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Advances in Chemistry
Volume 2014, Article ID 143567, 7 pages
http://dx.doi.org/10.1155/2014/143567
Research Article

Selenium (Se) Regulates Seedling Growth in Wheat under Drought Stress

1Department of Crop Physiology, University of Agriculture, Faisalabad 38040, Pakistan
2Nuclear Institute for Agriculture and Biology (NIAB), P.O. Box No. 128, Faisalabad, Pakistan

Received 19 April 2014; Revised 6 July 2014; Accepted 9 July 2014; Published 22 July 2014

Academic Editor: Wen-Chi Hou

Copyright © 2014 Fahim Nawaz et al. This is an open access article distributed under the Creative Commons Attribution License, which permits unrestricted use, distribution, and reproduction in any medium, provided the original work is properly cited.

Abstract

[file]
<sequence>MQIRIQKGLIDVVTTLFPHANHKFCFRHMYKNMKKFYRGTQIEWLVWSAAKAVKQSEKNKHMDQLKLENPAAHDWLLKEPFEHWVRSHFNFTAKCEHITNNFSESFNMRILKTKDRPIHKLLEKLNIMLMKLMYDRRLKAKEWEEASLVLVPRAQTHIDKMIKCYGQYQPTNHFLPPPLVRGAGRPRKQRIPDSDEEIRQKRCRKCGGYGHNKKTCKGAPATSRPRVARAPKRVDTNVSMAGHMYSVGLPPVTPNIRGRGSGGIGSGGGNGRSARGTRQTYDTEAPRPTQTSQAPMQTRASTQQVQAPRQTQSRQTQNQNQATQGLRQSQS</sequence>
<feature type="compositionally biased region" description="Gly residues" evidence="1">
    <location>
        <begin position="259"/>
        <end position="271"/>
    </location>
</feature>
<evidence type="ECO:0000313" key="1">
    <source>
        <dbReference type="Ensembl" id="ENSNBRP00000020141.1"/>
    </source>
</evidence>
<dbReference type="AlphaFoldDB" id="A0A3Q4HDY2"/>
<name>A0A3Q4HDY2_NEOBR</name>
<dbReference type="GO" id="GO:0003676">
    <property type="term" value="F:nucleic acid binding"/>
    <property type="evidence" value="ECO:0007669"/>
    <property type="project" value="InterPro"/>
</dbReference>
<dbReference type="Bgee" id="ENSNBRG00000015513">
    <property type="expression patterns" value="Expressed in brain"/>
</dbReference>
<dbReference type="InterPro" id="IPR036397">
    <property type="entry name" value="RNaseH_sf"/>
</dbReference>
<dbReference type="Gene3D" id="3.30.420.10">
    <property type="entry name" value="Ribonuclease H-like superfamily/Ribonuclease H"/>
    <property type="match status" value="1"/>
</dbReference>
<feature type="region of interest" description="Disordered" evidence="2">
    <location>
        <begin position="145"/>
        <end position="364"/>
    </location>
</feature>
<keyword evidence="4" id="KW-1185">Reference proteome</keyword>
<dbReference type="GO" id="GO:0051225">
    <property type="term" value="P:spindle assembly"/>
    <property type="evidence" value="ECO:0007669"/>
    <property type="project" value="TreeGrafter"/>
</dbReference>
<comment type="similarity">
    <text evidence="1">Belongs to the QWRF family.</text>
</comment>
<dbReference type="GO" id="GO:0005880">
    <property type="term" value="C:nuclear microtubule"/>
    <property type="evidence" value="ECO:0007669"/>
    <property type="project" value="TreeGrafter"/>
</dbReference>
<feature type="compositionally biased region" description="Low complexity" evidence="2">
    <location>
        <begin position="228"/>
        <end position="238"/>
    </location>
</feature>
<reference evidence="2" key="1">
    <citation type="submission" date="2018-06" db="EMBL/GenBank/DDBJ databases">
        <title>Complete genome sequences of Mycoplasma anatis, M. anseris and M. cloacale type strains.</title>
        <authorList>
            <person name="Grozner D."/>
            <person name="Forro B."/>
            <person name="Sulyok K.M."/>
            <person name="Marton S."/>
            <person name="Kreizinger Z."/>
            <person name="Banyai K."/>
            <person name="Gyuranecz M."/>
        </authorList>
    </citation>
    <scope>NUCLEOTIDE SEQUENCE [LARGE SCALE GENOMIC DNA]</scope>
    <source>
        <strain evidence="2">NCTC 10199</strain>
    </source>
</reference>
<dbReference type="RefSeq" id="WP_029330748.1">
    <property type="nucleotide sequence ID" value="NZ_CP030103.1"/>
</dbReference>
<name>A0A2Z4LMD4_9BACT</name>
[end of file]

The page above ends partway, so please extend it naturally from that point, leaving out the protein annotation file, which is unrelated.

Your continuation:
Selenium (Se) is an essential micronutrient with a range of physiological and antioxidative properties. Reports regarding effect of Se application on plants growth and development are not consistent. The identification of effective Se dose and application method is crucial for better understanding of Se translocation within crop plants under drought stress. The present study aimed at investigating the role of Se supplementation in improving the drought tolerance potential of wheat at early growth stages. Two wheat genotypes (Kohistan-97 and Pasban-90) were grown in plastic pots (8 × 12 cm) in green/wire-house experiments. Results demonstrated that the growth and biomass of seedlings increased at high Se foliar concentrations and decreased at low and high Se fertigation levels. The seedlings exhibited the highest values for plant height stress tolerance index (PHSI), root length stress tolerance index (RLSI), dry matter stress tolerance index (DMSI), and fresh matter stress tolerance indices (FMSI) at Se fertigation level of 7.35 μM, whereas Se foliar treatment of 7.06 μM resulted in maximum values for these indices. The seedlings foliarly sprayed with Se maintained higher DMSI and FMSI than those fertigated with Se which suggests that Se foliar spray is more effective than Se fertigation for improving drought tolerance.